Monday, February 14, 2011

Teresa Jordan, Riding the White Horse Home

There's a growing literature of memoirs written by women who grew up on ranches. Wyoming Week here at BITS begins with this fine addition to it. Jordan tells of her family, who for four generations raised cattle in southeast Wyoming, north of Laramie and Cheyenne.

With some irony, it was more circumstance than a love of ranching that kept the Jordans on the land, until the author's father sold the home place in the 1970s. But the love of that spot on earth lives on strongly in the author, and her book is a tribute to it and to her family who toiled there through good years and bad.

She clearly admires the men who labored on horseback raising cattle. She devotes chapters to her grandfather, her father, and the many foremen and ranch hands who worked for them. Fully engaging, too, are her memories of the women and the imprint they have made on herself.

Swan Land and Cattle Company, Chugwater, Wyoming, 1974
Three portraits in particular stand out. First is her mother, Jo, with a warm, generous, and independent spirit, who died suddenly at an early age. Then there's her great aunt Marie, who loved her horses and dogs like the children she never had, and lived happily together with her husband and her husband's best friend. Finally, there's her grandmother Effie, a puzzlingly bitter woman whose wishes for a full life seem to have been frustrated from girlhood because of her gender and social limitations.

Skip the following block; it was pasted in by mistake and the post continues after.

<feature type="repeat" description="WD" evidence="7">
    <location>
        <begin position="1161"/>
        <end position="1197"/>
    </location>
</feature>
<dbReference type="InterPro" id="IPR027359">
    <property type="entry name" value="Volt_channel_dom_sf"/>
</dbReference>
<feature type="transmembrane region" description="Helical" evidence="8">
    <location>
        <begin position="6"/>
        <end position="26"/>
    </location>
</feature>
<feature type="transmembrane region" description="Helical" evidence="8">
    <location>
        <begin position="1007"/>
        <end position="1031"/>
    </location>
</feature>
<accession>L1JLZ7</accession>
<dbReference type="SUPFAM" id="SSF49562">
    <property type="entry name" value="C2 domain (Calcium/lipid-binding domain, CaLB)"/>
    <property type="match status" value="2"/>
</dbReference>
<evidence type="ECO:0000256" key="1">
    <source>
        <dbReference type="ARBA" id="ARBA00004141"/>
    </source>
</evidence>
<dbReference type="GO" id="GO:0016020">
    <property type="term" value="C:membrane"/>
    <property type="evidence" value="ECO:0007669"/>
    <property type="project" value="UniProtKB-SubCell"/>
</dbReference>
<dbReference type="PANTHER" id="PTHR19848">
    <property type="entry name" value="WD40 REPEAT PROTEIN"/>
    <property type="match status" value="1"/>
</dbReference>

There's much in this book to commend it, including a chapter devoted to the calving season and another describing the physically punishing nature of ranch work. Her chapter on her great aunt Marie includes excerpts from her journals, and each chapter is introduced with a photograph from the family album. The book closes with a description of the author's wedding at the community center near where she grew up, an idyllic day poignant for its wholehearted celebration of a way of community life that is rapidly vanishing.

Picture credit: Wikimedia Commons

Coming up: Geoffrey O'Gara, What You See in Clear Water


  1. In 2011 ranching life is still physically punishing. Many wranglers, for example, are seasonally itinerant, and have no health benefits, dental care, coverage for eye glasses and the like. I would bet their average lifespan is on the low side.

  2. This makes me think I should collect my sister's columns in a book. She grew up on a farm of course, and for years she wrote a column in the local town newspaper. I'm gonna have to give that some thought.

  3. Did she say anything about the men who herd sheep on horseback in the Bighorn Mts? Didn't think so! :)

    Wyoming week, I'll be interested in the books you pick. Have you read Gretel Ehrlich?

  4. Veronica, neglected health care has a way of shortening the life span, and cowboys have traditionally considered themselves immune to illness and injury.

    Cheyenne, you bet.

    Charles, an excellent idea. Farm kids had an experience that is rapidly becoming history and deserves preserving.

    Sage, Gretel Ehrlich is coming up on Thursday. Hers was one of the first books I read about the West.